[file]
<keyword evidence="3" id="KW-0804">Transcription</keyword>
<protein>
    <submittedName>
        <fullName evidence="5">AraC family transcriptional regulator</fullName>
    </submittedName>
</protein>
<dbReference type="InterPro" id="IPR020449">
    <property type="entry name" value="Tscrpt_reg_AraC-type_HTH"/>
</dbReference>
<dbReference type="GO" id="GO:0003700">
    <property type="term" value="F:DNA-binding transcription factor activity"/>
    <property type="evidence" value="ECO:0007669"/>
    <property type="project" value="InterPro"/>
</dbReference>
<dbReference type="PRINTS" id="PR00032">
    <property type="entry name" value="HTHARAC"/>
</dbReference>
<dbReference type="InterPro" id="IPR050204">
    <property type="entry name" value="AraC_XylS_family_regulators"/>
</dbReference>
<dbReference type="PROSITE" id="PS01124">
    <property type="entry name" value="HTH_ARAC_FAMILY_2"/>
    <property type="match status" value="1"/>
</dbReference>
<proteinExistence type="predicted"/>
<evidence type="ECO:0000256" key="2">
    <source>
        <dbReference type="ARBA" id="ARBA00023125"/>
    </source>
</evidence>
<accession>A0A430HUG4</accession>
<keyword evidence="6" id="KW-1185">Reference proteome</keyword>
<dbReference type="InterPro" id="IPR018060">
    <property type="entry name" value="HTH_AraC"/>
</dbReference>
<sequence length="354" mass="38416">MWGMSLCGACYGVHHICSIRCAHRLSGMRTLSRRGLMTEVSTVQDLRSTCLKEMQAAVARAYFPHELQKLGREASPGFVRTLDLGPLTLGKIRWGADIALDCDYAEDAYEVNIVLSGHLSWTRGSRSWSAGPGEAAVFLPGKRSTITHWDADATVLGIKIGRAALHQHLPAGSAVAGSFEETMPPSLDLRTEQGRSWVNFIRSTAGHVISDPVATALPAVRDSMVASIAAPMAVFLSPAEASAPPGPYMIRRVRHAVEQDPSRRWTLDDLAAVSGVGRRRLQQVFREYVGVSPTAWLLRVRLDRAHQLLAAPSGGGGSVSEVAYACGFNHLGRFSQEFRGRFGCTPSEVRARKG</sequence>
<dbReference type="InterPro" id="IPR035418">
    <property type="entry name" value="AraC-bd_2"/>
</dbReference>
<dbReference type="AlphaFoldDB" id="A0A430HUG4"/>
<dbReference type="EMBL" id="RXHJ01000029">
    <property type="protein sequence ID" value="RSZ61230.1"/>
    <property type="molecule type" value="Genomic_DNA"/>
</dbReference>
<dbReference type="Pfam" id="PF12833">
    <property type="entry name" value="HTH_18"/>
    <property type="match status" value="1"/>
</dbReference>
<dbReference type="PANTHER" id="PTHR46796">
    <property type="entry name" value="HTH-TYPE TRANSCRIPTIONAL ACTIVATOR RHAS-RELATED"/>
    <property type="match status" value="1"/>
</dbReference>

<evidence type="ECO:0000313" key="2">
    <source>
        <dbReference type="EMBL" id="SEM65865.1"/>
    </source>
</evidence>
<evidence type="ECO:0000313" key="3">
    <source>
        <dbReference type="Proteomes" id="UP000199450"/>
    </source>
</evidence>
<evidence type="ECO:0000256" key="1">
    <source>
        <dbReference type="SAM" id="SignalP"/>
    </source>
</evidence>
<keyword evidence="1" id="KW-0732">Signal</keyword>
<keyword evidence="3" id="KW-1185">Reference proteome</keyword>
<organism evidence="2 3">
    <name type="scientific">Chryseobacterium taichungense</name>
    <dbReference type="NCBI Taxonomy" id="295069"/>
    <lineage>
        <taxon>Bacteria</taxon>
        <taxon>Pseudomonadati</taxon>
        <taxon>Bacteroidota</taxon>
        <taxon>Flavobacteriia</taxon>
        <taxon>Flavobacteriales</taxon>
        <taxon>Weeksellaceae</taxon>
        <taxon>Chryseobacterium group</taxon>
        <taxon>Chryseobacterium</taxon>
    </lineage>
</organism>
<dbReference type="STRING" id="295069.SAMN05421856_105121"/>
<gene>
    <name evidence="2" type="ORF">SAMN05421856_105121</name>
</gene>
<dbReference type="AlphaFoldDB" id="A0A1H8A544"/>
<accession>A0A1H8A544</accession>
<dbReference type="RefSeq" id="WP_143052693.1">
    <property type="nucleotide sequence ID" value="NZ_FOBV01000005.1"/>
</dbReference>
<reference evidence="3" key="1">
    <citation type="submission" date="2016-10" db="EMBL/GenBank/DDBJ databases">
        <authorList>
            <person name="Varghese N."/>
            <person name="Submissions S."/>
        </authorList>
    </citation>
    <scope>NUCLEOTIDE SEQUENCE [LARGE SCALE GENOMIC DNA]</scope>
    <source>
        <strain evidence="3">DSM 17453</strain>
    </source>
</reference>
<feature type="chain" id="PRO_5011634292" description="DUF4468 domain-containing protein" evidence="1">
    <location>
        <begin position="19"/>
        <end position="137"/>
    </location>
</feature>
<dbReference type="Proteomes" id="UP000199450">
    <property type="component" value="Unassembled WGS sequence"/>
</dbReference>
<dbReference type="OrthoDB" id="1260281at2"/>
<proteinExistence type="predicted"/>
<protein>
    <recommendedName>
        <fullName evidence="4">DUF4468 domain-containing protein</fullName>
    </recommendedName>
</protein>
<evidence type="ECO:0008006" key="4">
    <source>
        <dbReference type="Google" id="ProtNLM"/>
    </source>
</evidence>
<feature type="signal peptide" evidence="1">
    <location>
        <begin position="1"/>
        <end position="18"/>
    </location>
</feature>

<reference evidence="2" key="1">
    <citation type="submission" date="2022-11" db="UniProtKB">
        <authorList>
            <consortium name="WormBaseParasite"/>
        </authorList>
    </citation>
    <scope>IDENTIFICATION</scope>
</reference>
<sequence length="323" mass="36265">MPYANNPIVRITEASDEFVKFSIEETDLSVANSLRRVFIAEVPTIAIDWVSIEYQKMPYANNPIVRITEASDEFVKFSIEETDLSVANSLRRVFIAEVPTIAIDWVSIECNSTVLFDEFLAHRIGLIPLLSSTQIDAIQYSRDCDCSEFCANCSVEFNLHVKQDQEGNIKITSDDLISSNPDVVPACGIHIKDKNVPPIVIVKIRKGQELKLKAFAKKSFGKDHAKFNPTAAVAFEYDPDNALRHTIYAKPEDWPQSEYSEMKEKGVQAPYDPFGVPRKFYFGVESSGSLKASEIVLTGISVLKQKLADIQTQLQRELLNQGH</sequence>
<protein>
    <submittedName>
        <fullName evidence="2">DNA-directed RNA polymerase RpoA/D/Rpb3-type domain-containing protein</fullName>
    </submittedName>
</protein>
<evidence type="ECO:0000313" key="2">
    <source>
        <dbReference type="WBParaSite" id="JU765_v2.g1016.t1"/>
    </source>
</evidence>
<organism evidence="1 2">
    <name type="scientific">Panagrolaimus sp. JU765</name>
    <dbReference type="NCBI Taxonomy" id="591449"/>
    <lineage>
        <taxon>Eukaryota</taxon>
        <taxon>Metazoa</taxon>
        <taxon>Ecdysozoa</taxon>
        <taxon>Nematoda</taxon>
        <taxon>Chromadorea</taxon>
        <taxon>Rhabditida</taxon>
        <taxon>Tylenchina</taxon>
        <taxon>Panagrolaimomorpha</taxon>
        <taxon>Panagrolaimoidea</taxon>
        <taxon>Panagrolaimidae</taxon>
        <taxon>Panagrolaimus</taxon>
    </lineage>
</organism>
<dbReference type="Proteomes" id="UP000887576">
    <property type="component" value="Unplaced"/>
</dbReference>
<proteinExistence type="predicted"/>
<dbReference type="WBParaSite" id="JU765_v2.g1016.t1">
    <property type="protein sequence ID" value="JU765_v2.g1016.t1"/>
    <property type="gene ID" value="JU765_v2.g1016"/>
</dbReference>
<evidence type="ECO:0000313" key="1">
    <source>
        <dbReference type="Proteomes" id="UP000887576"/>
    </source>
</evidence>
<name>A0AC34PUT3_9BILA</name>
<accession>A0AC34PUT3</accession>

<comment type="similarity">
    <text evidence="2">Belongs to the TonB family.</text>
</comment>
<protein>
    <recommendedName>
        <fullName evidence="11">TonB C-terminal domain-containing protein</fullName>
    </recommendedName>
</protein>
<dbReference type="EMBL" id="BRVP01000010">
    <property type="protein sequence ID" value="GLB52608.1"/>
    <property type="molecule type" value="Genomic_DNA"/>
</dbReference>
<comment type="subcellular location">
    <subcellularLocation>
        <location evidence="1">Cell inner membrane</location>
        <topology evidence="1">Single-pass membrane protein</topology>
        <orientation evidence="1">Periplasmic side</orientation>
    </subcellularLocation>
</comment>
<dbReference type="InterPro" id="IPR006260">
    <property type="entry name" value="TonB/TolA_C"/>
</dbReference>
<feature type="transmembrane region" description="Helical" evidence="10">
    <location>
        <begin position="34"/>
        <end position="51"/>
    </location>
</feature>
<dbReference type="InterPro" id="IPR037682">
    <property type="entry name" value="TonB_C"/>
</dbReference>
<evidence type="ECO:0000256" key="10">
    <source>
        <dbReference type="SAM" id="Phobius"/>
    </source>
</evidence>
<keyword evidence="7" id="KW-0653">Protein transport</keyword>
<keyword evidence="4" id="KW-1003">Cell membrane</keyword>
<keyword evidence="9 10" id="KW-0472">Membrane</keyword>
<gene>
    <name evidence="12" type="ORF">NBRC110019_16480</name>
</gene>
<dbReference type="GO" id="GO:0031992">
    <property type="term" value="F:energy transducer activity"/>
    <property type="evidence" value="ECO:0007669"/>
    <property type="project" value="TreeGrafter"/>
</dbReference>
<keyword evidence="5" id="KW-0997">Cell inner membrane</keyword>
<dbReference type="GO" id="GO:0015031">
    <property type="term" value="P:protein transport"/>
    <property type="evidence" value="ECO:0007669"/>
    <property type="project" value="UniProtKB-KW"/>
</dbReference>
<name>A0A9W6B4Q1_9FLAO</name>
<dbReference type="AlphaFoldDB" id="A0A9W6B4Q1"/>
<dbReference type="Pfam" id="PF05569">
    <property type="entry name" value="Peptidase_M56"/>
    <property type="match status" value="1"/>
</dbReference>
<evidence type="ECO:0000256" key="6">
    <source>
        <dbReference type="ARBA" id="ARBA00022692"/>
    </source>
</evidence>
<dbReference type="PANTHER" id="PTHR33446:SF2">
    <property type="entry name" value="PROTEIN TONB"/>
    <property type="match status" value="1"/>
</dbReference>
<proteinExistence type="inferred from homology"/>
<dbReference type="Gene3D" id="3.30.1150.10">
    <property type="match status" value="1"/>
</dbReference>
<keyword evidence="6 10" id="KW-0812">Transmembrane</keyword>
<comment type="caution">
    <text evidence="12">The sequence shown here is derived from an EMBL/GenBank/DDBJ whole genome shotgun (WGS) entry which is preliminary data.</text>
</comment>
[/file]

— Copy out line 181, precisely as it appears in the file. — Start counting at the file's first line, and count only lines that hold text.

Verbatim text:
<name>A0AC34PUT3_9BILA</name>